4. Your stitches will always look neat because of the texture and variety that these stitches produce.

This should give you a pretty good idea about the benefits of spending some time experimenting with your knits and purls. I hope that you’ve found this article enlightening and that it just might inspire you to start doing a little exploration of your own and to play, play, play!

So tell me, why do YOU love the American Moss and/or Seed stitch and how do you plan on using it in your knitting projects?

 

37 Responses to Seed vs. Moss Stitch: What’s the Difference?

  1. Jill says:

    I love to use these sts as edgings instead of ribs as they don’t curl and don’t cinch in the fabric. In fact, I think they tend to run a little wider and shorter than stockinette stitch.

    They also work really well as a slightly decorative filler stitch bordering cables and obviously with a little imagination (as in your article )look great standing alone.

    • Kara says:

      These are really excellent tips for alternate edgings and for ways to fill in cables instead of opting for the usual garter stitch. When I started exploring the many uses of seed and moss stitch, I began to realize that the variations really are unlimited.

      Thanks again for sharing!

  2. Kara, thank you very much for this great knitting tutorial, very helpful!

  3. Denise Layman says:

    I love that undulating piece using just different needles! That would be a great thing to try on the Martha Stewart knitting looms! The gears are turning in my brain!

    • Kara says:

      Hey Denise!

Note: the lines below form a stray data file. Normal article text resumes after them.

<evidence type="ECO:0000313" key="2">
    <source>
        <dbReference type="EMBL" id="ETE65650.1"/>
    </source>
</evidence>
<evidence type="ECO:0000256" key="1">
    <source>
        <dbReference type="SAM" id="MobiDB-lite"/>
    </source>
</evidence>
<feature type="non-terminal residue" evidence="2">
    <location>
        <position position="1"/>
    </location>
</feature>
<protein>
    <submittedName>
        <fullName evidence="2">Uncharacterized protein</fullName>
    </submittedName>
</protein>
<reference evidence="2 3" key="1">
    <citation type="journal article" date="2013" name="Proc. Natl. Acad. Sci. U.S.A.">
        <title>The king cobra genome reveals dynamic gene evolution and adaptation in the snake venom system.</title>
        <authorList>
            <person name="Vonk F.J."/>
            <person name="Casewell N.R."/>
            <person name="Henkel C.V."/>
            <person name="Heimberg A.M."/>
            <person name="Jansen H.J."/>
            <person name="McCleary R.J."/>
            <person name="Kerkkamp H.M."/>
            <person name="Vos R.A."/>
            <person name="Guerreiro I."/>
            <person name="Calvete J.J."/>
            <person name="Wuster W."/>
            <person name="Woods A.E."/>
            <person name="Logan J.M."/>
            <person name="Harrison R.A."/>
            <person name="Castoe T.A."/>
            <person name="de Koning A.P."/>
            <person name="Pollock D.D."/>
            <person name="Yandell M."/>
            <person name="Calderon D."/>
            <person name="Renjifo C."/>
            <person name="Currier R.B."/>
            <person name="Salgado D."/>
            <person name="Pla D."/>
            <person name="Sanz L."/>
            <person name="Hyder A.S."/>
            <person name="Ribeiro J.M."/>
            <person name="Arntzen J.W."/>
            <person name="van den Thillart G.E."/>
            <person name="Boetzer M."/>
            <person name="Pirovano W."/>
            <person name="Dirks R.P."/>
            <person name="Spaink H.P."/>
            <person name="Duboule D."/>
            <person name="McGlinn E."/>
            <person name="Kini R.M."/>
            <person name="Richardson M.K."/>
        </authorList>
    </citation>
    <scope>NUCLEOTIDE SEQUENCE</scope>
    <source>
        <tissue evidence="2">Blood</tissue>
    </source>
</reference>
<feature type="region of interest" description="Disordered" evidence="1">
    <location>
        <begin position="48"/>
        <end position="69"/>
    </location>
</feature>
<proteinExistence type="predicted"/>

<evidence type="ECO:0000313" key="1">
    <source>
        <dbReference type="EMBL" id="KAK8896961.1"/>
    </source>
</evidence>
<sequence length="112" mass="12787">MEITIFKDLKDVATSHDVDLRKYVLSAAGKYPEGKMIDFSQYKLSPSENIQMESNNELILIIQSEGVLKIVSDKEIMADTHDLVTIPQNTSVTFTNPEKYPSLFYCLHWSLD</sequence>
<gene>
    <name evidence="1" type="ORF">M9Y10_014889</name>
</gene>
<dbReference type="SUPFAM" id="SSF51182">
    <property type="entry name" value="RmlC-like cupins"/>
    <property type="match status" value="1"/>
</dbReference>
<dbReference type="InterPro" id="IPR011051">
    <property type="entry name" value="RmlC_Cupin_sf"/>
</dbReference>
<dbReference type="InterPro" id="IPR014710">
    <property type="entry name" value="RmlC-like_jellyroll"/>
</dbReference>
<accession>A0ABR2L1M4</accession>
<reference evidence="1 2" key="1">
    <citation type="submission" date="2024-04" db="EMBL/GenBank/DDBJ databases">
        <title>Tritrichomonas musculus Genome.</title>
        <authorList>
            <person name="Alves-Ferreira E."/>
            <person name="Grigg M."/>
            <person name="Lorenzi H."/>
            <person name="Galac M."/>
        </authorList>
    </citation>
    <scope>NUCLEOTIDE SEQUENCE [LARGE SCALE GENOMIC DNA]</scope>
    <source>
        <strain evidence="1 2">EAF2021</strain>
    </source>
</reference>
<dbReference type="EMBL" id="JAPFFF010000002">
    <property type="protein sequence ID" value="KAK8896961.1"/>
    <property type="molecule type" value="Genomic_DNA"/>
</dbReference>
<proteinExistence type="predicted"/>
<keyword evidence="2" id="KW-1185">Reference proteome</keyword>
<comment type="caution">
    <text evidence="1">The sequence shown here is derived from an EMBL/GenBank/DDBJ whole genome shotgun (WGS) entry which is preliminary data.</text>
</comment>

I’m so glad your gears are turning. What I love best about this stitch is the fact that it is so graphic and nice to look at…. and so darned easy too!

  4. Doreen Rabon says:

    If you alternate between seed stitch and stockinette stitch in squares of 12 stitches and 16 rows you get an interesting pattern and a difference in textures which children seem to like. It makes a nice warm blanket knitted this way.

  5. Eileen Bennett says:

    Wow, finally I have understood the difference. Thank you. Do you have any free instructions for scarves and hats with the above.

  6. Virginia says:

    Thanks for the tutorial. I never realized there was a difference between Seed vs Moss stitch.

  7. Katy says:

    I’m a beginner and I finally got the knit and purl down w/o mistakes and to find a combination of them both to create such beautiful work is awesome thanks for sharing.
    Katy

  8. Bernadette Ontong says:

    Thank you for this, I always thought they were the same thing just different terminology.

  9. Joan Archer says:

    I like this stitch! I’ve just finished a jacket that used British Moss Stitch instead of rib for all the borders. Because the cardigan was an open one with no closures, the band was knitted in one piece so making the bottom front edges fold back. I don’t know if I decribed that properly, but it looks very effective when worn.

  10. Sharon says:

    Hi. I would just like to throw something in the mix. I’m from England and what you call ‘seed’ stitch, we call ‘moss’ stitch (single moss, to be exact). Have not seen the American Moss before though, so may give that a try at some point.
    Sharon

  11. Susan Cox says:

    Thank you for explaining the difference between the two. I just love it. How is the best way to decrease without losing the pattern? Say in the case of knitting a hat with the American Moss stitch?
    Thanks again!
    Sue

  12. Mary says:

    In Ireland we call seed stitch= moss stitch
    American moss stitch= double moss

    Both stitches are often used in Aran patterns

    • Kara says:

      Hi Mary,
      Yes, I’ve heard of the name Double Moss used as well. There are so many names used for this stitch, but the bottom line, it’s so easy to learn!

  13. Shea says:

    Hi, can you explain how both of those would be worked in the round, like for a cowl? Would it be an even number or uneven? Thanks!

  14. Tere says:

    Hi Kara,
    At 63 I’m finally knitting. Previous to finding your site I was only knitting blankets using the garter stitch. Lots and lots of garter stitch blankets. I’ll be taking a trip and I need something to do during the flight. Something small. Your site encouraged me to step out and try different stitches. So, boring as it may be to more experienced knitters, I’m now knitting potholders and washcloths using the seed stitch and double seed stitch. Thanks!